Over the past 15 years, we have learned that topological phases of matter are not rare or esoteric, but in fact appear in some form in more than half of all known solid-state materials. However, the most frequently occurring topological phases in real 3D materials are complicated, symmetry-protected topological crystalline insulator (TCI) states that, unlike more familiar quantum Hall states, have unknown smoking-gun experimental signatures, and hence practical applications.
In his starting ERC TopoRosetta, Dr. Wieder has outlined several paths to translating theoretical models of TCIs to real-material experiments, including fundamental research into the robustness of TCI states leveraging techniques based on interacting quantum field theory, and novel numerical techniques for analyzing TCIs in density-functional-theory-based material simulations.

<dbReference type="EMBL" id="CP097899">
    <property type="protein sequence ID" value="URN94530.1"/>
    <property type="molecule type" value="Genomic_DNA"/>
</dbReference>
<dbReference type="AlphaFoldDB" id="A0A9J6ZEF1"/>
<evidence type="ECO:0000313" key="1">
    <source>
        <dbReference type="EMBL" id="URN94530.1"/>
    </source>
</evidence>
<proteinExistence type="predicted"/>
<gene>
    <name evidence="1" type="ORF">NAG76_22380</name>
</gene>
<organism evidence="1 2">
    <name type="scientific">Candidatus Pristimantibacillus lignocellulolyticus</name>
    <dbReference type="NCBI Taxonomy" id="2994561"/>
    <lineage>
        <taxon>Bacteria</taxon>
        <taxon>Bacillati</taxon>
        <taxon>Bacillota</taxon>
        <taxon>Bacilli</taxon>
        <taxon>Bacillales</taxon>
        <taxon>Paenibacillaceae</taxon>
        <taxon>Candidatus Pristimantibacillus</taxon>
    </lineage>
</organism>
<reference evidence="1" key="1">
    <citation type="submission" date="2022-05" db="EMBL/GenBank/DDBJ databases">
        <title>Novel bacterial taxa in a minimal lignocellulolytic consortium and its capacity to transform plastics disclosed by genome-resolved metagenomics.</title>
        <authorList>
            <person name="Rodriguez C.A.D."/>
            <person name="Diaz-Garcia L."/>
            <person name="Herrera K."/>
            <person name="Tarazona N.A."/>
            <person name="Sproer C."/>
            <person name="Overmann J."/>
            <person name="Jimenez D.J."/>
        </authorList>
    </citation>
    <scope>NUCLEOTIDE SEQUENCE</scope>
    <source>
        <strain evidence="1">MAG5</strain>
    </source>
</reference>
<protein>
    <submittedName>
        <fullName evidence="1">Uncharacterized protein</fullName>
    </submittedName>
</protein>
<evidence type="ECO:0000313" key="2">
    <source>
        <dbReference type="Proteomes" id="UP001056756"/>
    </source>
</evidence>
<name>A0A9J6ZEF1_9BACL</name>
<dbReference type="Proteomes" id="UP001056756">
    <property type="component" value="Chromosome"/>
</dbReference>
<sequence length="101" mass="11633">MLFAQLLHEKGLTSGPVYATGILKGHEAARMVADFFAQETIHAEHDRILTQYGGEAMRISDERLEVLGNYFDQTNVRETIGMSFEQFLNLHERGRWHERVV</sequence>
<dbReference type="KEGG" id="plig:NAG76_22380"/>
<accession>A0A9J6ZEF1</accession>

The unifying thread for his investigations is the mathematical language of symmetry group theory, which provides fundamental constraints on topological phases in crystalline materials. In TopoRosetta, Dr. Wieder will introduce a "Rosetta Stone" based in group theory to translate between the currently disconnected languages of solid-state topology and system-independent physical observables, with the hope of uncovering new experimental platforms for spintronics and quantum information science.
Congratulations to Ben on his remarkable success!